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Young Aussies want job changes – are short-term stints the new norm?

By Nick Wilson | |6 minute read

A recent study has revealed the surprising reasons young Australians are more likely to consider career changes.

The study by RMIT Online found that one in four workers under the age of 30 have considered a career change in the past three months.

This trend could play a decisive role in Australia’s economic future as younger generations increasingly populate the workforce.


“As the workforce continues to evolve, it’s clear Gen Z and younger Millennials are redefining their priorities and, as such, their career paths. They are in pursuit of new opportunities – and they are not afraid to change jobs to do so,” said Nic Cola, chief executive at RMIT Online.

Why are so many young Aussies looking for new work?

1. Salary

According to the study, increased salary ranked as the number one motivator behind switching jobs, at 47 per cent.

As far as pay is concerned, job switching is a better way to get a pay rise, Amanda Augustine, a career expert with Resume.io, told Daily Mail Australia.

“Your salary can increase by as much as 20 per cent each time you change jobs, whereas most employees only receive an annual pay rise of 3 to 4 per cent,” Ms Augustine said.

Apart from cost of living, which 53 per cent of respondents said caused them to request a pay rise, 42 per cent did so in response to a positive performance review and 40 per cent in recognition of having taken on additional responsibilities.

Interestingly, while pay might most often cause individuals to look for other work, it is considered less important than other cultural aspects in generating job satisfaction. For young workers, not feeling valued was the main cause of job dissatisfaction, at 60 per cent.

Inadequate pay and a lack of clarity around career progression tied for second place at 55 per cent.

Similarly, in guaranteeing job satisfaction, having great colleagues and feeling valued play the biggest roles, at 60 and 55 per cent, respectively. Receiving an adequate salary ranked in third place at 47 per cent.

The study also found that men are more frequently satisfied with their personal financial security (38 per cent) than women (29 per cent).

2. Opportunity

Upskilling is more than a buzzword. It’s an identifying characteristic of the younger workforce.

As said by Mr Cola: “It’s no surprise remuneration is a primary motivator in today’s economic climate; however, career development and training opportunities are also primary motivators for most Australians.”

Thirty-three per cent of young workers looking for new work were doing so primarily in search of better career development opportunities.

Fifty-six per cent of young respondents to the survey plan on asking their employers for external training or upskilling in the coming months.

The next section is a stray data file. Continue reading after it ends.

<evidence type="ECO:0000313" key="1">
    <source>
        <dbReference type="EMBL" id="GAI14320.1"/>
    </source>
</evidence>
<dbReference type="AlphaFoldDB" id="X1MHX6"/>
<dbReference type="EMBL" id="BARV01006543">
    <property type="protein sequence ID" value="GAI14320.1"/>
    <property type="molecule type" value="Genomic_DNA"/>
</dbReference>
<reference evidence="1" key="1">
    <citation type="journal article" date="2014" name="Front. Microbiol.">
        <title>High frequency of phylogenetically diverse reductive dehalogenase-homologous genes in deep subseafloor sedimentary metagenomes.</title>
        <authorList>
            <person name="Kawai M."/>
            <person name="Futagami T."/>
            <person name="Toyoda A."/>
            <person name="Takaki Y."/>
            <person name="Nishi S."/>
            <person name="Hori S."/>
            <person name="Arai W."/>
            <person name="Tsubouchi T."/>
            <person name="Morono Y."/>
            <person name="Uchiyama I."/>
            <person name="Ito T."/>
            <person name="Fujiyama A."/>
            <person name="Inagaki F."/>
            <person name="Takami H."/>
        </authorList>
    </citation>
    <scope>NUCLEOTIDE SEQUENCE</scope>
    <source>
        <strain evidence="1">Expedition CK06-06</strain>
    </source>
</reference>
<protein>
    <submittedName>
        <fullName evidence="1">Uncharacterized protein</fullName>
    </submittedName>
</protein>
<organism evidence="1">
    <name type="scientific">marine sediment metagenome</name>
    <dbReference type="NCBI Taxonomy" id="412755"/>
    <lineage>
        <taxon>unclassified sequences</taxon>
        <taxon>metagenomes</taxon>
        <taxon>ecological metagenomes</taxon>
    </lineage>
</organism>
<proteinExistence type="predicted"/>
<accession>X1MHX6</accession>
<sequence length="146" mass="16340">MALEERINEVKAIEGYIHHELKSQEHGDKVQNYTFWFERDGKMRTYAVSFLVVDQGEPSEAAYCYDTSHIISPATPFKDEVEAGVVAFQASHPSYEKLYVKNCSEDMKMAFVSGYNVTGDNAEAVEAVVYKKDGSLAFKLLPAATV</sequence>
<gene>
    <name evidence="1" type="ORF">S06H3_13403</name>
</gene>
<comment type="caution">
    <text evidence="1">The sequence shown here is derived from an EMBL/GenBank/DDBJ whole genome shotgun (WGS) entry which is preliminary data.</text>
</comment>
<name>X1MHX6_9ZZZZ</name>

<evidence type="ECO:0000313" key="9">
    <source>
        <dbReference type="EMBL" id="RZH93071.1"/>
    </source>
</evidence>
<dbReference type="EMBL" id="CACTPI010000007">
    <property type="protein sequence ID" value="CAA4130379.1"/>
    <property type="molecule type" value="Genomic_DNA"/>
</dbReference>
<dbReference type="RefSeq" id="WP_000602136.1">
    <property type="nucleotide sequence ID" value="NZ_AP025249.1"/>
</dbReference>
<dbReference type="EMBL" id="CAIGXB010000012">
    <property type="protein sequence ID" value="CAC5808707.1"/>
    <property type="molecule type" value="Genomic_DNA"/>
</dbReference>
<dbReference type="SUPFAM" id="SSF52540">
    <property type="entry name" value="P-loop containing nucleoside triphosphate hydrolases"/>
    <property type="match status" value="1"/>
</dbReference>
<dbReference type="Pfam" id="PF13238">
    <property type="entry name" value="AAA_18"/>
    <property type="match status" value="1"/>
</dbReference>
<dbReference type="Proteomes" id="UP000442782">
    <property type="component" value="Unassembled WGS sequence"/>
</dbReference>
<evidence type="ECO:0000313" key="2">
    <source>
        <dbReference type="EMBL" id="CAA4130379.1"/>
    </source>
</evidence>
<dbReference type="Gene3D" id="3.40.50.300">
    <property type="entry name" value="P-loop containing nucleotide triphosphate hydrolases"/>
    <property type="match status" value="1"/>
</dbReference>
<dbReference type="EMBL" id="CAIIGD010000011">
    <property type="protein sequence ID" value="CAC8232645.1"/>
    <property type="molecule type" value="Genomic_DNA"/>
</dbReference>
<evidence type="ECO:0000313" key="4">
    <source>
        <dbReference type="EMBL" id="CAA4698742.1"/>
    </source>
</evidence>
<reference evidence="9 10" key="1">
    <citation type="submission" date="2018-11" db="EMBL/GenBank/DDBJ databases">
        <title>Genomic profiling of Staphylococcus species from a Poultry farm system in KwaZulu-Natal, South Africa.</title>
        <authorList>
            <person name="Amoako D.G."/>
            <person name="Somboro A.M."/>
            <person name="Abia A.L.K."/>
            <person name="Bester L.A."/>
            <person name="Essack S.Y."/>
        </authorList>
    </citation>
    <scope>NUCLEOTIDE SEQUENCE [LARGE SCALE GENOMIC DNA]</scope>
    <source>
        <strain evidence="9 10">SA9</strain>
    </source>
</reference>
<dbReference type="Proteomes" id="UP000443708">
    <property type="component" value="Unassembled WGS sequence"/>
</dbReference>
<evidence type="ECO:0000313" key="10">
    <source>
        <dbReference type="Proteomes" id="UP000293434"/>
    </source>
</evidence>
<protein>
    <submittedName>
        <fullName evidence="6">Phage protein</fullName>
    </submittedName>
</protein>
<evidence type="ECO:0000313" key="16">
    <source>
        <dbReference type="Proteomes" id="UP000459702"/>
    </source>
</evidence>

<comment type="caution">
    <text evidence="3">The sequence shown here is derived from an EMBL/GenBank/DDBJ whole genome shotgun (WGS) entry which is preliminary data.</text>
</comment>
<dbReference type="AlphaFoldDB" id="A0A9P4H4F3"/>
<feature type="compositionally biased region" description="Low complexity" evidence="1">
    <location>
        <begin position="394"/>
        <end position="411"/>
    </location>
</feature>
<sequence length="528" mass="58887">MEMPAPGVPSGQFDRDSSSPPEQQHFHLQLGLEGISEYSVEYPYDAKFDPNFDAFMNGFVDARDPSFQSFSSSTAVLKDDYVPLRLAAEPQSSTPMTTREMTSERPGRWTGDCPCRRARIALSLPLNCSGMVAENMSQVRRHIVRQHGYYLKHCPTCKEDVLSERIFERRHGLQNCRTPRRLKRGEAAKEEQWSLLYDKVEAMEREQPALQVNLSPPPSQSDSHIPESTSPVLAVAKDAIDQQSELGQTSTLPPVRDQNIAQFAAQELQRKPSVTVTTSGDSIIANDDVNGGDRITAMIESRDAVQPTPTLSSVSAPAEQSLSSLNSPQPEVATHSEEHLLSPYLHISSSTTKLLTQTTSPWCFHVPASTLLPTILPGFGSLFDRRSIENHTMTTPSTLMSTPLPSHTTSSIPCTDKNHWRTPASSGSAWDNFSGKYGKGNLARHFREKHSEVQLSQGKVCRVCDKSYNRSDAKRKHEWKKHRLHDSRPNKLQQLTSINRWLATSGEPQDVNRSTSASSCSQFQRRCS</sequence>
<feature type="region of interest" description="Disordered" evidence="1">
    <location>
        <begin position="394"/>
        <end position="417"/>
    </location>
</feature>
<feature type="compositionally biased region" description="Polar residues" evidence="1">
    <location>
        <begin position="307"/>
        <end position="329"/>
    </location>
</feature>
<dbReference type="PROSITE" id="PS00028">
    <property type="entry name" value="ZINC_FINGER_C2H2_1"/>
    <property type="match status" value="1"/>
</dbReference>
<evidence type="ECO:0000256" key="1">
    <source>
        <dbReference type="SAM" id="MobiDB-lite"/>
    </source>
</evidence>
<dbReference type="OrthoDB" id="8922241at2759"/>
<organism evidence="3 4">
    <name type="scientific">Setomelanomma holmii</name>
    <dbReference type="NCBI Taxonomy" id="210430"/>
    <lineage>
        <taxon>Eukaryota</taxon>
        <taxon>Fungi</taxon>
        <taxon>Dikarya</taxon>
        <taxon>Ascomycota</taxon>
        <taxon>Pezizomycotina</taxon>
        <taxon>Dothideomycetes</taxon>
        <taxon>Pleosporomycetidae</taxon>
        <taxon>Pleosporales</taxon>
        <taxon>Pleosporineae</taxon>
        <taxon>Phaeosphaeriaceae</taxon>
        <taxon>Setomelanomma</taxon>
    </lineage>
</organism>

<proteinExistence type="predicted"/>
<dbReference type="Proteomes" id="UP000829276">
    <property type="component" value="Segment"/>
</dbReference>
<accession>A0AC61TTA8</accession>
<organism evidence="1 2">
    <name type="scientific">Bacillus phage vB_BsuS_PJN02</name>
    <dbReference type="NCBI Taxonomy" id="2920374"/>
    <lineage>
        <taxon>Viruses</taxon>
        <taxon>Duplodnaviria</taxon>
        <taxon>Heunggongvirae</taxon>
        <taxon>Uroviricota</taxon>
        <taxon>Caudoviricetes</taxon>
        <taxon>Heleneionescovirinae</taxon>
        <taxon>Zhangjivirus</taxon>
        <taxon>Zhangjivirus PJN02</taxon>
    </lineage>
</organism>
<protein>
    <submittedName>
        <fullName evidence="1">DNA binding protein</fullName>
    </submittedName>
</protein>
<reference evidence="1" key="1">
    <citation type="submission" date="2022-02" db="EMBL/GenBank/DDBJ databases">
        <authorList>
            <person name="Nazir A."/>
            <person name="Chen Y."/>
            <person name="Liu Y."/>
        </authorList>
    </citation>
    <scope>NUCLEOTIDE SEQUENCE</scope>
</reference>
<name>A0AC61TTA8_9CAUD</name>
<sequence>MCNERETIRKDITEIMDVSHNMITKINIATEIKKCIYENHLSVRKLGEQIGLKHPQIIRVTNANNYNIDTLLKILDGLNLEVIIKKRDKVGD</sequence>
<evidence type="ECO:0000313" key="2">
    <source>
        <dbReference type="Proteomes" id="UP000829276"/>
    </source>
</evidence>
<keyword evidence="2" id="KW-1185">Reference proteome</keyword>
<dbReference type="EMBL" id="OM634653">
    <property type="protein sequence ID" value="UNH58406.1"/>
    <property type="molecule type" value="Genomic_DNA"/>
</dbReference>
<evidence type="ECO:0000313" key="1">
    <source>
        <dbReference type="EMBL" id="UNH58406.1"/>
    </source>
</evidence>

“This generation makes up a significant chunk of the workforce, so it’s crucial we empower them to bridge the skills gap and chase their professional ambitions. Doing so would contribute to a more resilient and dynamic workforce of the future,” said Mr Cola.

Remaining competitive in the modern workplace requires a degree of adaptability. Increasingly, Aussies are taking online courses to get ahead, with artificial intelligence (AI), ChatGPT, management, and environmental, social, and corporate governance (ESG) courses all seeing major surges in enrolments.

This is hardly surprising since 76 per cent of younger workers believe that technology will assist them in their roles at work.

3. Flexibility

Much has been made of the trends toward hybrid work. RMIT Online’s survey adds another reason to believe it might be here to stay.

Not only is flexibility, at 31 per cent, the third-most common cause of younger workers looking for new work, but new working trends, as discussed in the survey, might necessitate these more flexible arrangements.

According to the survey, 26 per cent of respondents under 30 years of age have started a side hustle in the past three months. Perhaps more shocking, 53 per cent plan on starting one in the next three months.

For reference, GoDaddy reported a doubling in the number of young Aussies starting small ventures since last year.

“If businesses don’t properly support, value or engage their employees, they risk losing valuable staff, stifling their own innovation and lagging behind in today’s ever-competitive landscape,” said Mr Cola.


Hybrid working

In a hybrid work environment, individuals are allowed to work from a different location occasionally but are still required to come into the office at least once a week. With the phrase "hybrid workplace," which denotes an office that may accommodate interactions between in-person and remote workers, "hybrid work" can also refer to a physical location.


Training is the process of enhancing a worker's knowledge and abilities to do a certain profession. It aims to enhance trainees' work behaviour and performance on the job.

Nick Wilson

Nick Wilson

Nick Wilson is a journalist with HR Leader. With a background in environmental law and communications consultancy, Nick has a passion for language and fact-driven storytelling.